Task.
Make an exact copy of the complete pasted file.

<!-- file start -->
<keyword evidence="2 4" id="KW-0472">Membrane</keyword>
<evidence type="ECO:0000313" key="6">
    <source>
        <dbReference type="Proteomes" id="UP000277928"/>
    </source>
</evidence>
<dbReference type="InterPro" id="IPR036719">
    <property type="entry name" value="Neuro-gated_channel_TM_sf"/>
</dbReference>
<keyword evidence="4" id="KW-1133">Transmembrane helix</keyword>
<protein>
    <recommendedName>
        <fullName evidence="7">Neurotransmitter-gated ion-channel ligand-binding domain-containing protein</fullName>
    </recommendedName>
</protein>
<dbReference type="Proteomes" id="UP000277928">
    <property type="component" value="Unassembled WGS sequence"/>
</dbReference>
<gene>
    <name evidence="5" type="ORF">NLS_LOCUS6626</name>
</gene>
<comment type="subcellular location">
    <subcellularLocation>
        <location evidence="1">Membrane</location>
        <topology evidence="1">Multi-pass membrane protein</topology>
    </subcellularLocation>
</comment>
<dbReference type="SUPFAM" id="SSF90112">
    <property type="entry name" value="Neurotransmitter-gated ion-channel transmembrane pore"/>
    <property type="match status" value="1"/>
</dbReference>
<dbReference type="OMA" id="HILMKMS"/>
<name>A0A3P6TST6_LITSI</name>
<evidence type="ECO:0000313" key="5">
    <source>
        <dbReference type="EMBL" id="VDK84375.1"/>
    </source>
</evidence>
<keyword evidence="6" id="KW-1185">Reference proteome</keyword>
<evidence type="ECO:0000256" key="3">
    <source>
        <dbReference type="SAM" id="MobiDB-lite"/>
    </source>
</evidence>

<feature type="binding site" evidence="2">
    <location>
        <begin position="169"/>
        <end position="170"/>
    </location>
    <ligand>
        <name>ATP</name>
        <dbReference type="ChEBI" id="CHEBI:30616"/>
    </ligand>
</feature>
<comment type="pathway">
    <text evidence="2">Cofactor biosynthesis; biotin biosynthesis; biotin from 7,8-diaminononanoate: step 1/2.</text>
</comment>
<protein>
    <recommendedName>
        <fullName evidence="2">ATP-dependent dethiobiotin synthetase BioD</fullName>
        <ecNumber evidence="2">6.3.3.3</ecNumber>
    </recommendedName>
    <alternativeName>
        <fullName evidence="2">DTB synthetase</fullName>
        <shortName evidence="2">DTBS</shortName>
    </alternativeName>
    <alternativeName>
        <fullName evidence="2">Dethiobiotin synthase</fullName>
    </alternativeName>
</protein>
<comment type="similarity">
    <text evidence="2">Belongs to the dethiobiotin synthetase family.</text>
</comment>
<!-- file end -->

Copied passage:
<keyword evidence="2 4" id="KW-0472">Membrane</keyword>
<evidence type="ECO:0000313" key="6">
    <source>
        <dbReference type="Proteomes" id="UP000277928"/>
    </source>
</evidence>
<dbReference type="InterPro" id="IPR036719">
    <property type="entry name" value="Neuro-gated_channel_TM_sf"/>
</dbReference>
<keyword evidence="4" id="KW-1133">Transmembrane helix</keyword>
<protein>
    <recommendedName>
        <fullName evidence="7">Neurotransmitter-gated ion-channel ligand-binding domain-containing protein</fullName>
    </recommendedName>
</protein>
<dbReference type="Proteomes" id="UP000277928">
    <property type="component" value="Unassembled WGS sequence"/>
</dbReference>
<gene>
    <name evidence="5" type="ORF">NLS_LOCUS6626</name>
</gene>
<comment type="subcellular location">
    <subcellularLocation>
        <location evidence="1">Membrane</location>
        <topology evidence="1">Multi-pass membrane protein</topology>
    </subcellularLocation>
</comment>
<dbReference type="SUPFAM" id="SSF90112">
    <property type="entry name" value="Neurotransmitter-gated ion-channel transmembrane pore"/>
    <property type="match status" value="1"/>
</dbReference>
<dbReference type="OMA" id="HILMKMS"/>
<name>A0A3P6TST6_LITSI</name>
<evidence type="ECO:0000313" key="5">
    <source>
        <dbReference type="EMBL" id="VDK84375.1"/>
    </source>
</evidence>
<keyword evidence="6" id="KW-1185">Reference proteome</keyword>
<evidence type="ECO:0000256" key="3">
    <source>
        <dbReference type="SAM" id="MobiDB-lite"/>
    </source>
</evidence>

<feature type="binding site" evidence="2">
    <location>
        <begin position="169"/>
        <end position="170"/>
    </location>
    <ligand>
        <name>ATP</name>
        <dbReference type="ChEBI" id="CHEBI:30616"/>
    </ligand>
</feature>
<comment type="pathway">
    <text evidence="2">Cofactor biosynthesis; biotin biosynthesis; biotin from 7,8-diaminononanoate: step 1/2.</text>
</comment>
<protein>
    <recommendedName>
        <fullName evidence="2">ATP-dependent dethiobiotin synthetase BioD</fullName>
        <ecNumber evidence="2">6.3.3.3</ecNumber>
    </recommendedName>
    <alternativeName>
        <fullName evidence="2">DTB synthetase</fullName>
        <shortName evidence="2">DTBS</shortName>
    </alternativeName>
    <alternativeName>
        <fullName evidence="2">Dethiobiotin synthase</fullName>
    </alternativeName>
</protein>
<comment type="similarity">
    <text evidence="2">Belongs to the dethiobiotin synthetase family.</text>
</comment>